Friday, May 29, 2015

Wise Guy?

Monday, May 25, 2015
The joke's on me twice, apparently.  Every Monday, including our wedding anniversary, the New York Times prints the "Metropolitan Diary," a half dozen anecdotes and observations by readers about New York life.  Today, I was particularly interested in the tale of a motorist, driving across 66th Street, who was flagged down by two pedestrians, indicating that smoke was coming from under the hood of his car.  One of the men was wearing a work shirt from an automotive dealer and he offered to help, after calling his boss, for $380. This friendly guy took the money, crawled under the car, jiggled and jangled, and commended the driver upon his good luck encountering him in time of need.  The driver later suffered his friends' derision for being played a sucker.

So, about a year ago, as Ken Klein is my witness, I was driving across 70th Street when first one then another guy on the sidewalk waved his arms and pointed to the front of my car.  Sure enough, one of the guys was an auto mechanic, but his telephone conversation with his boss only cost me $180.  He crawled under the car, jiggled and jangled, and told me how fortunate I was that he was crossing the street as I approached, because the potholes had shaken so many things loose under the hood of my car.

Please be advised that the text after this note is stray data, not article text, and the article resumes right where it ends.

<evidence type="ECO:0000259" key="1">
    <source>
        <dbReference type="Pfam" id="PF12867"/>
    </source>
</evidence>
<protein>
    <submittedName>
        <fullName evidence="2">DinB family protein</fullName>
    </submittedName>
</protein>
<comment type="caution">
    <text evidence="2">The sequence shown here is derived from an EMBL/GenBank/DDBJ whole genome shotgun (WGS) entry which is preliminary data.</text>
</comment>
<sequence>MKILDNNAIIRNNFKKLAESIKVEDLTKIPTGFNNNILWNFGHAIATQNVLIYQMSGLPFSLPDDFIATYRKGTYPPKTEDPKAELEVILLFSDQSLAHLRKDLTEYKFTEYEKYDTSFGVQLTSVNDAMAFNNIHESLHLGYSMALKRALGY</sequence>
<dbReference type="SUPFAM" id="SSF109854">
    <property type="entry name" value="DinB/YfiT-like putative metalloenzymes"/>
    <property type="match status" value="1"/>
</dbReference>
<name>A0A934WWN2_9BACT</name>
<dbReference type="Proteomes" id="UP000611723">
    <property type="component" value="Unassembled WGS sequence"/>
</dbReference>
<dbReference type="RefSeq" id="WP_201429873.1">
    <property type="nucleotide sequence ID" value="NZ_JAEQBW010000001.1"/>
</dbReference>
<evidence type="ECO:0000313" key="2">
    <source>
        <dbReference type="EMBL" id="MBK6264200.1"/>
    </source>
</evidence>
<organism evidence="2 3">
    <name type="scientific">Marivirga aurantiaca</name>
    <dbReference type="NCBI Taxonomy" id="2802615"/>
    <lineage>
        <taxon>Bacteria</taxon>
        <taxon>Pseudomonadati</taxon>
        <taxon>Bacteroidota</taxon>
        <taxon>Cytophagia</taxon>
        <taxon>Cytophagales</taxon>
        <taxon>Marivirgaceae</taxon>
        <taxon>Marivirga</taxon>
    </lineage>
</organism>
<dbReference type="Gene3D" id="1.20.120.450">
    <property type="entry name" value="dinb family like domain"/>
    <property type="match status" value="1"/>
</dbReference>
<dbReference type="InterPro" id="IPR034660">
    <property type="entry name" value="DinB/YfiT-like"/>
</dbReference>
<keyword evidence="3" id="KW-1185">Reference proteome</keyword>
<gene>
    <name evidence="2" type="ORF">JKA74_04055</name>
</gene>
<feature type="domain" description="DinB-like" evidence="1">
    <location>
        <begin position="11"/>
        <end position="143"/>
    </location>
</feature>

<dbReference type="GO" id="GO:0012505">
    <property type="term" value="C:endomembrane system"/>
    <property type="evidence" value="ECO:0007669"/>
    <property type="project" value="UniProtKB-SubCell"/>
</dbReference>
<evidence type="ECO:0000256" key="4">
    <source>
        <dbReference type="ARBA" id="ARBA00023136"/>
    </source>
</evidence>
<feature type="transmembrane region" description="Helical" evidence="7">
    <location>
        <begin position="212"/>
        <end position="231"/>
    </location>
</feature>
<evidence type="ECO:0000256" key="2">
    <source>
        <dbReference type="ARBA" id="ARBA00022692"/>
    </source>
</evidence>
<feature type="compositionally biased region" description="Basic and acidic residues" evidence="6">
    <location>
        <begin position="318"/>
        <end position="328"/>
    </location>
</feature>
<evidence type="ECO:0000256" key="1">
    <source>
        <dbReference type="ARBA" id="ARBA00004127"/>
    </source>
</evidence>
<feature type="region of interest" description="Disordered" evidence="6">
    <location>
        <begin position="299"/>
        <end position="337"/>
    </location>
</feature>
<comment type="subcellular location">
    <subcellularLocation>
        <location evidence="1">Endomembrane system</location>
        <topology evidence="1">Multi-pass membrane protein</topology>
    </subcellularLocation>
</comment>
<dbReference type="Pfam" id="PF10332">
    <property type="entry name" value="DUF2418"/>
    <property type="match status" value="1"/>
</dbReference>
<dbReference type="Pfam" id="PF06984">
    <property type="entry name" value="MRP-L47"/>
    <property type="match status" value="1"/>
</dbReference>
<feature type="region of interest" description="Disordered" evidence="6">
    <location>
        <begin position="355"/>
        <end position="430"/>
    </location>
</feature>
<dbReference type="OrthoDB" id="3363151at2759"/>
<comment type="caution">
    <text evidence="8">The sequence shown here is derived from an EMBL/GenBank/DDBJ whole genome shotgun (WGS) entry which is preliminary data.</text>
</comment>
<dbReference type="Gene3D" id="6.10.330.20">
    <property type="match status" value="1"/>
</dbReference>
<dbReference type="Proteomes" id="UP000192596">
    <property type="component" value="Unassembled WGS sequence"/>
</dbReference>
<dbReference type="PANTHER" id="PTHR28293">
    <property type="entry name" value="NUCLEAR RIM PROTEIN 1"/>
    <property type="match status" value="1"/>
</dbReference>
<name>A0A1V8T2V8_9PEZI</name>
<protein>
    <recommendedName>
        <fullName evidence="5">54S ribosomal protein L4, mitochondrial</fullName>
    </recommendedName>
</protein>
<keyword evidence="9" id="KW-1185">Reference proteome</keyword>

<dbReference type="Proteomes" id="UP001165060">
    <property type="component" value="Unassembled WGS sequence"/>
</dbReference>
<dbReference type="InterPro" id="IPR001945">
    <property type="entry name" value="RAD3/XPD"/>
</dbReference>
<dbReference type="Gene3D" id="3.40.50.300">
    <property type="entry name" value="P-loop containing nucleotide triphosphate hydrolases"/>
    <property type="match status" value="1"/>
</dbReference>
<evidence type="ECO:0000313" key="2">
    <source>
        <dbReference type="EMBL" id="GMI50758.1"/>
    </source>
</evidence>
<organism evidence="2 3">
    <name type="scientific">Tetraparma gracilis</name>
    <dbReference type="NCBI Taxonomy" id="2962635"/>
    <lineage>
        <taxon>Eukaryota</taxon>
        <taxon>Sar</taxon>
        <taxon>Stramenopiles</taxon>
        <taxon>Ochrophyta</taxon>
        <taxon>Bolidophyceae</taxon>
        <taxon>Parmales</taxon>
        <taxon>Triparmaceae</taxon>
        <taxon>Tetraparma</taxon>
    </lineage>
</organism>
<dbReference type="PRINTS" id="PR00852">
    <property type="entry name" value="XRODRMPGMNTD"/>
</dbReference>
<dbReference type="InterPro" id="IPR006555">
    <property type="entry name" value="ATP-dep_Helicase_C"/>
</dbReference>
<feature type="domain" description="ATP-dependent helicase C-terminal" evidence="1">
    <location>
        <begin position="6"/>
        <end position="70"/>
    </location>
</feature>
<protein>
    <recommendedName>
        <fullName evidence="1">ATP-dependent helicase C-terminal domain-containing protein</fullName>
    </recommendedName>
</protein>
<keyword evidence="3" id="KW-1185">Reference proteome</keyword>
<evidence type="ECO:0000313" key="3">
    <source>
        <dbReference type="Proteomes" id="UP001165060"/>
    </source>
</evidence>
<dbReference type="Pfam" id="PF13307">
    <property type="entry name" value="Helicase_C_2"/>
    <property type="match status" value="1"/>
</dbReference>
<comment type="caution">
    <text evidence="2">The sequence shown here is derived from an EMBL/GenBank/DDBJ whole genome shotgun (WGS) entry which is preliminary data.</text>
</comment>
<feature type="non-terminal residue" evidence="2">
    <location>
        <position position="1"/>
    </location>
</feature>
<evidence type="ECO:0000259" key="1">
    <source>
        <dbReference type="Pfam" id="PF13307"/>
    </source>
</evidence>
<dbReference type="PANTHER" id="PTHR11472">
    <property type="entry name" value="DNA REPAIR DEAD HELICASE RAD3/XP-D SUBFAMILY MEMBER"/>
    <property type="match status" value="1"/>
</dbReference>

That's only the first joke.  Prudently, I took the car into the local Lexus dealer a day later to have everything bolted down solid.  How wise I was, the chief mechanic told me.  The car needed advanced jiggling and jangling, costing $2,200.  Too bad I did not read today’s paper last year.

Over the weekend, the Times had a story on the intersection of two of my favorite diversions, sports and crossword puzzles.
It pointed out that Mel Ott, who starred for the New York (baseball) Giants for over 20 years, “is quite simply the greatest baseball player who ever lived,” at least measured by his 151 appearances in the Times crossword puzzle since 1993.  Obviously, it is the utility of Ott’s name that earned him this distinction, while the supremely-skilled Joe DiMaggio fit into the little squares only twice.  Success in this realm depends on both recognizability and spelling.  Steffi Graf, Yes – Martina Navratilova, No.

Wednesday, May 27, 2015